With the stock market still riding high in a bull market1 — the Dow Jones Index broke 20,000 for the first time in late January, and has hovered around the mark ever since — advisors can find themselves in a bind. Timing the market is widely regarded as impossible, but no one wants a client to be over-exposed to equities when the bears take over.

At the same time, clients are enjoying the ride. The memory of the 2007-2008 financial crisis and the havoc it wrought on the stock market hasn’t faded entirely, but strong stock markets can be particularly alluring.

“It’s a good time to level-set and have a conversation with clients about risk tolerance,” according to Chad Smith, a wealth management strategist at HD Vest Financial Services.

Hedging strategies

There are, of course, mechanisms to hedge against a sudden drop in stock prices. Those include buying puts on index-based securities, whose value moves in an inverse relationship to the basket of stocks represented in the chosen index. There is also the “inverse ETF,” also known as a “short ETF” or a “bear ETF.”

Moving into that territory could, however, require a lot more sophistication on the part of clients who have never had a direct stake in securities that effectively short the market. And there is no pure “heads I win, tails I win” strategy, of course.

A more tempting line of argument to a client from an advisor with a tax and accounting background might be to stress the value of harvesting some long-term capital gains (in taxable accounts), given their low rate of taxation, and the possibility of having those liabilities erased if capital losses are incurred and recognized later in the year. However, “You need to be careful about letting the ‘tax horse’ drive the cart,” Smith warned.

Instead, he recommends that advisors sit down with clients – sooner, rather than later -- to revisit the financial goals they articulated at the most recent goal-setting meeting. The conversation should also reprise the original discussion of the client’s risk tolerance, as measured by the amount of volatility and/or loss they can comfortably accept.

If that original conversation was inconclusive or never took place, there is even greater urgency about having it now.

Asset allocation discussion

A discussion of financial goals should lead to determining a benchmark asset allocation. The easiest conversation with a client today is about rebalancing the client’s portfolios. “If the goal was a 60/40 stock/bond allocation and that’s where the client was even a year ago, the actual allocation today will be way out of line,” Smith said.

“If the client is reluctant to lighten up on equities, the discussion turns to, ‘Have your goals changed?’” he added.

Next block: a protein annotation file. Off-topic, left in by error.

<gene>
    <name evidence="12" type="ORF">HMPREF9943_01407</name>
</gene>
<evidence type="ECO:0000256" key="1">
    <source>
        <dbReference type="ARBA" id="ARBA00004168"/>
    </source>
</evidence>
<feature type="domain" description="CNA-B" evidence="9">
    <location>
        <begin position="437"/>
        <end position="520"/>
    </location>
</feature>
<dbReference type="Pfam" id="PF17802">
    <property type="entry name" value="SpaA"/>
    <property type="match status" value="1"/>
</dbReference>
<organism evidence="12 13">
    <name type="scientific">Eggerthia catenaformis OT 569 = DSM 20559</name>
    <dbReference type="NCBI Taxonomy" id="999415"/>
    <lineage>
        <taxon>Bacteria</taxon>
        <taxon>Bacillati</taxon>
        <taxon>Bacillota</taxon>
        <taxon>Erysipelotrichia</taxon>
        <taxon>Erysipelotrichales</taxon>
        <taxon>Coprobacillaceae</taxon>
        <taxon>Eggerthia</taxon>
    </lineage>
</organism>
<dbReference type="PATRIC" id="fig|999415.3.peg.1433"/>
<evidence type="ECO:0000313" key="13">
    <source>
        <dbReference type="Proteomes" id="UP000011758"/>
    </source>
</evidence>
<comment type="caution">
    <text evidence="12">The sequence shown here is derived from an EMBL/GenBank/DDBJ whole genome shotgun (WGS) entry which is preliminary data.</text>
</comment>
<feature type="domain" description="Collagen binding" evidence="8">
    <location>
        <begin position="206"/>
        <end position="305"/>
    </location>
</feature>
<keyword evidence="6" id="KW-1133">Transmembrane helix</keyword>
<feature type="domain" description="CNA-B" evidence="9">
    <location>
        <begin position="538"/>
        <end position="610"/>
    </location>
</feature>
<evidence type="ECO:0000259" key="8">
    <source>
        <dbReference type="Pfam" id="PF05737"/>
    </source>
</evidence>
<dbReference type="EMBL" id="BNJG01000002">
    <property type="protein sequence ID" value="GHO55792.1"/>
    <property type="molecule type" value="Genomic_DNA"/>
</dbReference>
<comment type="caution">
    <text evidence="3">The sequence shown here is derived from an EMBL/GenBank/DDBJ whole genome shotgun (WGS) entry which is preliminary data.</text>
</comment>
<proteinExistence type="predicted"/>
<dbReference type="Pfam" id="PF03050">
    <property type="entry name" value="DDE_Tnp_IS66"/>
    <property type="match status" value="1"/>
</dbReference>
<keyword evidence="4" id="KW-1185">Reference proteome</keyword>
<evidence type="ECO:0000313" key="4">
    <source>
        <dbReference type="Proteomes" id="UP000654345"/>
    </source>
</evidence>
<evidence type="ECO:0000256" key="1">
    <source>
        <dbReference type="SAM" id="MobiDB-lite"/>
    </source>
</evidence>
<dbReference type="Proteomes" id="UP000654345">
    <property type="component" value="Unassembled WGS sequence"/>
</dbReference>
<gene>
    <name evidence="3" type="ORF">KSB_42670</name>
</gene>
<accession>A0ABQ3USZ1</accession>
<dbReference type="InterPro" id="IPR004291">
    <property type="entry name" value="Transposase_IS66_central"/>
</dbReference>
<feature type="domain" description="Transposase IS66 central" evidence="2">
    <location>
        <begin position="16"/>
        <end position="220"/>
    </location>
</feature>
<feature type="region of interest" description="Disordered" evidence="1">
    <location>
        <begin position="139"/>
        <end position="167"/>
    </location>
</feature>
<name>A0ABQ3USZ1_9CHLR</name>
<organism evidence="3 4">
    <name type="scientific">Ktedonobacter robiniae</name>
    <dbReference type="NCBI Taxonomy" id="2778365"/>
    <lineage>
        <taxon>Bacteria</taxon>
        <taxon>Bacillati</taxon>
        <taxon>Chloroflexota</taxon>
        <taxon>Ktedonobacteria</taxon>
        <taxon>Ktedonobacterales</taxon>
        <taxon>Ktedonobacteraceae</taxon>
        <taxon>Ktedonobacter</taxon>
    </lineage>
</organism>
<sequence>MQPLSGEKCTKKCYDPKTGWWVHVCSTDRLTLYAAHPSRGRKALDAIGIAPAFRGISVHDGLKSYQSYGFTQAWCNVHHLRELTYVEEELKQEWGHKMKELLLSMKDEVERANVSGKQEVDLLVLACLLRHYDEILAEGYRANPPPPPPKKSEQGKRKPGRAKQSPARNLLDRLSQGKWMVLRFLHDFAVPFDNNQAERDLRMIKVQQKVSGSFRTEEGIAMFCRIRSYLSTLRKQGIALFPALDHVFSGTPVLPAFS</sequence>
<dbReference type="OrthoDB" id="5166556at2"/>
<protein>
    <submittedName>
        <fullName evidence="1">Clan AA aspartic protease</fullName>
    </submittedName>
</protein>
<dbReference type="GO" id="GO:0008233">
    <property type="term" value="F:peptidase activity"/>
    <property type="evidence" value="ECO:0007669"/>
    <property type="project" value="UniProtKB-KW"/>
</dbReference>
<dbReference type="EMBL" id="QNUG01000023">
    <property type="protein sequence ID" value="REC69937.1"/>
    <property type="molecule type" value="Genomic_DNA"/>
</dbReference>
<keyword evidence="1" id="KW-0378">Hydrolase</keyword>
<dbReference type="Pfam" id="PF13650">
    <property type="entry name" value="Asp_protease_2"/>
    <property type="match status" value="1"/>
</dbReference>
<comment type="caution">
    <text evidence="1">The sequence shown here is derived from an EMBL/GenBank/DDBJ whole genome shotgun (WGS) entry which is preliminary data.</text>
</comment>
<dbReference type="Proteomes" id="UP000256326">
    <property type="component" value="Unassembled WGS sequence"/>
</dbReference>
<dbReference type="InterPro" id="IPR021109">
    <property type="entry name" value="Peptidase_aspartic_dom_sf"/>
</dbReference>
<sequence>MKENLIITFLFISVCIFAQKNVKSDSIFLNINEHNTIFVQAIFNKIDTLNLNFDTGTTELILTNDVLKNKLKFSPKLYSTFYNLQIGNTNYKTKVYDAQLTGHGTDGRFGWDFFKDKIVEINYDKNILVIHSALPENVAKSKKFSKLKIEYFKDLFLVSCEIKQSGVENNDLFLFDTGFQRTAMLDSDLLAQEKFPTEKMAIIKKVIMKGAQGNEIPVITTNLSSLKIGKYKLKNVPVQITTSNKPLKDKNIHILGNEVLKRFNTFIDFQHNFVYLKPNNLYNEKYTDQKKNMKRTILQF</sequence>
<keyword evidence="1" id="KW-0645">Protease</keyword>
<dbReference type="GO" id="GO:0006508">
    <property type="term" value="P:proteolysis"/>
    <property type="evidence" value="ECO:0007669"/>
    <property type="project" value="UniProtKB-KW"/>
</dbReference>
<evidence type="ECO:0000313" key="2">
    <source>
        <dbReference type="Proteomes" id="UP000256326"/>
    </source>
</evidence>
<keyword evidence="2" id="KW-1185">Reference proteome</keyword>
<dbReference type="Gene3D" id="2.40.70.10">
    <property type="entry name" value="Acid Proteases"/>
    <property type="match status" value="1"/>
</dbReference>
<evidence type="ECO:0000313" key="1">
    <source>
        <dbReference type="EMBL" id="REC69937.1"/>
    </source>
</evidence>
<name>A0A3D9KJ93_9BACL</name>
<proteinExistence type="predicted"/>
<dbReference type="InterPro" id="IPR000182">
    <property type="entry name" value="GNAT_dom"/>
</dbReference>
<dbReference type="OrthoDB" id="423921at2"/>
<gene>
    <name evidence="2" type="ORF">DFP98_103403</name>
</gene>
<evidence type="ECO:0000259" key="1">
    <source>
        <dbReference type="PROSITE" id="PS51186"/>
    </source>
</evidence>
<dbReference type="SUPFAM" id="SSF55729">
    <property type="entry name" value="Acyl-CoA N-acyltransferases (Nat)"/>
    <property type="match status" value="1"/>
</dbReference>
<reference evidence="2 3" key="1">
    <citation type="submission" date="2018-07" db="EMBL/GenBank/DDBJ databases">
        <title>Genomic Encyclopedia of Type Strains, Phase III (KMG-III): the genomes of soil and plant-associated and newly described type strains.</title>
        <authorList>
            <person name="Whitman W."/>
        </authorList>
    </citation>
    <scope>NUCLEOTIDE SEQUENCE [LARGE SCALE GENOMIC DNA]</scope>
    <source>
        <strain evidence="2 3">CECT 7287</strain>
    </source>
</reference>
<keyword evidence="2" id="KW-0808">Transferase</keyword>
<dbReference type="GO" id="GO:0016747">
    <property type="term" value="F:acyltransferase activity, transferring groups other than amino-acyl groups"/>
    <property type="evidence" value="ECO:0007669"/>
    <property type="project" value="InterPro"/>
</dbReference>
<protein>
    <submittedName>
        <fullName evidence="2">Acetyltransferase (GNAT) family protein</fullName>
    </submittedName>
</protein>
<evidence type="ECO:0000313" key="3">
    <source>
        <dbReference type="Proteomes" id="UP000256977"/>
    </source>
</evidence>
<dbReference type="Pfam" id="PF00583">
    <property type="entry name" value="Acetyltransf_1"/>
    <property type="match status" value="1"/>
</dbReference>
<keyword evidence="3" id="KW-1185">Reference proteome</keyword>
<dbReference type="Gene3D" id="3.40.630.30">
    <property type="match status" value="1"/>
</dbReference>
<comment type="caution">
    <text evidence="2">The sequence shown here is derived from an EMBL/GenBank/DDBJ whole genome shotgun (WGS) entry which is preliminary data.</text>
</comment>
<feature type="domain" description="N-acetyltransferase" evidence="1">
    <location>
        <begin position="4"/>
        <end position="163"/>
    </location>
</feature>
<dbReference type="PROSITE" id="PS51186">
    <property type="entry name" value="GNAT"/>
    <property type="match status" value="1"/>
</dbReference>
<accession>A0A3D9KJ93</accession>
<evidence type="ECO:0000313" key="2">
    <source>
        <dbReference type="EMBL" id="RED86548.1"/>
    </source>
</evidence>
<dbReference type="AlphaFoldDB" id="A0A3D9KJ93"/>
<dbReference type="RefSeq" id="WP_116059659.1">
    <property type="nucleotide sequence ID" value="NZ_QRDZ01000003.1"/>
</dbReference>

In any important conversation with clients about investments and other facets of financial planning, it’s a good idea to summarize the conclusions of that conversation, send it to the client, and request a response indicating whether it accurately captures the client’s wishes. That will carry more weight than a simple recitation of notes from a meeting that took place months ago if the consequences of a client’s direction are not to his liking, and he points the finger at you.

What happens to the proceeds of unwinding some stock positions? For clients who don’t want to keep it in cash or move it to low-yielding bonds, an alternative has been gaining some popularity. “We’re seeing a lot of ‘mass affluent’ clients buying variable and index-linked annuities with multi-year guarantees,” Smith said.

Some are better than others, and which is which isn’t always easy to determine. Among other reasons, that’s because various categories of embedded expense, such as provisions for mortality risk, distribution and simple overhead costs, are hard to separate.

This is an example of where an advisor with the analytical skills that accompany an accounting background can really add value to a client relationship. The same holds true with respect to the larger task of keeping clients from letting emotion overpower reason in basic investment decisions, according to Smith.

1Dow Jones Industrial Average, CNN Money 2017


Published in partnership with HD Vest

For more information about HD Vest Financial Services and how they can help you transfer a client’s wealth, visit hdvest.com/join or contact a Business Development Consultant at (800) 742-7950. HD Vest Financial Services® and its affiliates (collectively, “H.D. Vest, Inc.”) do not provide tax or accounting services. You should consult your tax professional regarding the tax implications of any investments. The views and opinions presented in this article are those of Chad Smith and not of HD Vest Financial Services® or its subsidiaries. Asset allocation does not assure or guarantee better performance and cannot eliminate the risk of investment losses. HD Vest Financial Services® is the holding company for the group of companies providing financial services under the HD Vest name. Securities offered through HD Vest Investment ServicesSM, Member SIPC, Advisory services offered through HD Vest Advisory ServicesSM, 6333 N. State Highway 161, Fourth Floor, Irving, TX 75038, 972-870-6000.